A Central Ohio woman was sexually assaulted after ordering a ride through an app-based car service.
The woman was leaving the Arena District, and trying to get to Bexley, where she was staying for the night. The Arena District is one of the most popular destinations in the city, and a favorite for taxi drivers.
But a new alternative - already popular in large cities across the U.S. - uses a smart phone app to locate drivers in the immediate area. They're regular people, using their own vehicle, but for the 24-year-old victim, it took a dangerous turn.
10TV is not revealing the woman's identity because she's the victim of a sexual assault.
The victim told 10TV she was trying to get home early Sunday morning, after a night out with friends. She said she prefers using app-based services over the traditional cab ride, because of the cost and convenience. Her cell phone battery was about to run out, she said, so she ordered a car and set out to meet it.
That's when a man in a dark-colored sedan approached her. "He called out to me from the other side of the street and asked me if I needed a ride," she said. "I asked him if he was a cab. He said yes, get in."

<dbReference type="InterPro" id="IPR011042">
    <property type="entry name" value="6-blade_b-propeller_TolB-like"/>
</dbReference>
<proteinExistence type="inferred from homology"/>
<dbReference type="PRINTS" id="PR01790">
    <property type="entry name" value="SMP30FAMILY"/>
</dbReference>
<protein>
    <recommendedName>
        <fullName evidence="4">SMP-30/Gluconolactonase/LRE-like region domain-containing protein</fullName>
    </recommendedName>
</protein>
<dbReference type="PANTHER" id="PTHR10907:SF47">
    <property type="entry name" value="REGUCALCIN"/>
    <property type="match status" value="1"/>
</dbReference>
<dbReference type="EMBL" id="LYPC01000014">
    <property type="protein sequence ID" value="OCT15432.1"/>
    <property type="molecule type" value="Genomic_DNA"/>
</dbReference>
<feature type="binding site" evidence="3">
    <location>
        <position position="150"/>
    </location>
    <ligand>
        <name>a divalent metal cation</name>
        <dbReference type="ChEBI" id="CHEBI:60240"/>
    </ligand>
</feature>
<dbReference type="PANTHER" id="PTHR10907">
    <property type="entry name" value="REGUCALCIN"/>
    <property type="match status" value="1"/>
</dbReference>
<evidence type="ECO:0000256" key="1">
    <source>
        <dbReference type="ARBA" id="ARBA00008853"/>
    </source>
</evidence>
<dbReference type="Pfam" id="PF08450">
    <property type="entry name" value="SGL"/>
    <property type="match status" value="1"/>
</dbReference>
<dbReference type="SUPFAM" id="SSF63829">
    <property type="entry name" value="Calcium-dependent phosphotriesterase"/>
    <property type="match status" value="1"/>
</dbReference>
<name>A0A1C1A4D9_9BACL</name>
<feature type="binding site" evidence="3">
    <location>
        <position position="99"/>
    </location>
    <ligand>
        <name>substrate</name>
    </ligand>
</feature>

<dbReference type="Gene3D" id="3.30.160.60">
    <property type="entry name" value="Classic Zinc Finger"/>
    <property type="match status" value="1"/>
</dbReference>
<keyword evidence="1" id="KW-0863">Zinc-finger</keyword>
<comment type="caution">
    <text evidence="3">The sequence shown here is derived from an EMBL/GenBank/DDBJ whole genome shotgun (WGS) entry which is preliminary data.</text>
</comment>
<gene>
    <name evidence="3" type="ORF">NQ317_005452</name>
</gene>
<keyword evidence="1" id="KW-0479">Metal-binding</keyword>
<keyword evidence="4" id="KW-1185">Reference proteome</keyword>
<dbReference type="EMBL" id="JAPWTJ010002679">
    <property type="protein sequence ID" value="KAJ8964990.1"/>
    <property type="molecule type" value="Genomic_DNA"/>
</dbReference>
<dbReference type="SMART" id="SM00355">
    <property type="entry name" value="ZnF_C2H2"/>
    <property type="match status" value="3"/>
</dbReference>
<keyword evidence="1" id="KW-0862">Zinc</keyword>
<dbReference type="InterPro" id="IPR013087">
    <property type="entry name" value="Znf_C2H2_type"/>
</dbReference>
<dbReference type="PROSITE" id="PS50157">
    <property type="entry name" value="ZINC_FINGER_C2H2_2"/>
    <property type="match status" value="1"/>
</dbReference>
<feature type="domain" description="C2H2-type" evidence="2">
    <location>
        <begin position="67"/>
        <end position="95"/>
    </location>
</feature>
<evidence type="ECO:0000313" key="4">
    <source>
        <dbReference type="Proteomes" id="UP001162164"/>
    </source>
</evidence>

The victim said they made small talk, and nothing seemed out of the ordinary, until the driver got to her street and refused to let her out.
"This is my payment!" she said the suspect yelled at her. "And, he was trying to reach his hand in my shorts," she told 10TV.
And the situation quickly escalated from there.
"He tried to get on top of me again, and was saying, ‘do you want to die, do you want to die?!’" she said. "And that's when I kneed him, and then punched him and got out of the car."
Bexley Police are in contact with other local police departments to determine if the case is an isolated incident, but say it serves as a cautionary tale. "I mean, this sounds just as dangerous as if she were hitch-hiking down the road," said Detective Pete Brickey.
The victim said she won't use an app-based service alone ever again, and wants others to know about the risks of this ride.
"I feel extremely lucky. Extremely lucky that I was able to get out without serious injury because it could have been a lot worse," she said.
10TV reached out to Lyft for comment and they released this statement: When passengers request a ride using the Lyft app, they receive a text confirmation that includes the driver's name as well as the make, model and color of their car. Passengers can also see a photo of their driver's face, their car and their license plate number within the app, and can track their driver's arrival via GPS.
Bexley Police do not believe the driver worked for Lyft or any other app-based service. The victim describes him as man in his early 20s, 5'10" or 5'11" and approximately 225 pounds. His car is a newer model navy or black Nissan with a built-in navigation system.